We present simultaneous high-temporal and high-spectral resolution observations of the nearby flare star CN Leo at optical and soft X-ray wavelengths. During our observing campaign a major flare occurred, raising the star's instantaneous energy output by almost three orders of magnitude. The flare shows the often observed impulsive behavior, with a rapid rise and slow decay in the optical and a broad soft X-ray maximum about 200 seconds after the optical flare peak. In addition to this usually encountered flare phenomenology we find, however, an extremely short (τ _dec ≈ 2 s) soft X-ray peak, which is very likely of thermal, rather than nonthermal nature and coincides temporally with the optical flare peak. While at hard X-ray energies nonthermal bursts are routinely observed on the Sun at flare onset, thermal soft X-ray bursts on time scales of seconds have never been observed in a solar, nor stellar context. Time-dependent, one-dimensional hydrodynamic modeling of this event requires an extremely short energy deposition time scale τ _dep of a few seconds to reconcile theory with observations, thus suggesting that we are witnessing the results of a coronal explosion on CN Leo. Thus the flare on CN Leo provides the opportunity to observationally study the physics of the long-sought “micro-flares” thought to be responsible for coronal heating.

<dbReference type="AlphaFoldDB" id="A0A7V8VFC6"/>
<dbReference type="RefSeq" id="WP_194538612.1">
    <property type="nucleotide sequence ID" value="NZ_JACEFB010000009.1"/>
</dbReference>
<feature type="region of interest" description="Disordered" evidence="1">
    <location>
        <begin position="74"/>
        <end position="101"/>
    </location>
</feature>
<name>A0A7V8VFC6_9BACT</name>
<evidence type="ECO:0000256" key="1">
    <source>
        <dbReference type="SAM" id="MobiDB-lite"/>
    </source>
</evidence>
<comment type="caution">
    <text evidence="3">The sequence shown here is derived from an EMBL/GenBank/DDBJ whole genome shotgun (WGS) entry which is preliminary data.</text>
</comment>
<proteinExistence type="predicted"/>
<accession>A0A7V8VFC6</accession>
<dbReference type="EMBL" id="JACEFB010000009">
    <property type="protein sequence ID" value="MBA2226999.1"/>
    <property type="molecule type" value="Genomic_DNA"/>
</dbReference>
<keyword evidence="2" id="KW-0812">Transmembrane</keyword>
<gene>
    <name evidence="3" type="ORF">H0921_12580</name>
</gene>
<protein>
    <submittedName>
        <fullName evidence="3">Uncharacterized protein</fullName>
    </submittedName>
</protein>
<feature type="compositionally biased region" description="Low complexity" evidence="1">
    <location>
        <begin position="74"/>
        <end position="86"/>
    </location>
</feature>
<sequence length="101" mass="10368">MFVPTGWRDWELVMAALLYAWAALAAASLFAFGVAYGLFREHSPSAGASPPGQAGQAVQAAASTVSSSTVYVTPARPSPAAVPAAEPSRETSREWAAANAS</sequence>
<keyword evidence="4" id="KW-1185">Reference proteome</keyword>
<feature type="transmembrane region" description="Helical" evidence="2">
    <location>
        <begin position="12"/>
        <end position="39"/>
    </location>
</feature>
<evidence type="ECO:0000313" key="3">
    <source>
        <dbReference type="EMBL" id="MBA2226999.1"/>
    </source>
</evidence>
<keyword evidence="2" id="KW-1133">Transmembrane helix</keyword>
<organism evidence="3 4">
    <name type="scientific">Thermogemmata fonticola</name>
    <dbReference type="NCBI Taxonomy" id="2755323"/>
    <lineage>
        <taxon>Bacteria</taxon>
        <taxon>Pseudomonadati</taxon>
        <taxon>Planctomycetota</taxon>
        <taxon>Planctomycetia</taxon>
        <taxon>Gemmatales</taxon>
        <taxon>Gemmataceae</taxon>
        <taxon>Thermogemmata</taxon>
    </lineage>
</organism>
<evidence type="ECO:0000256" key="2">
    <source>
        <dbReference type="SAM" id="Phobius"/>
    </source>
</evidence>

|Numero di pagine||7|
|Rivista||ASTRONOMY & ASTROPHYSICS|
|Stato di pubblicazione||Published - 2008|
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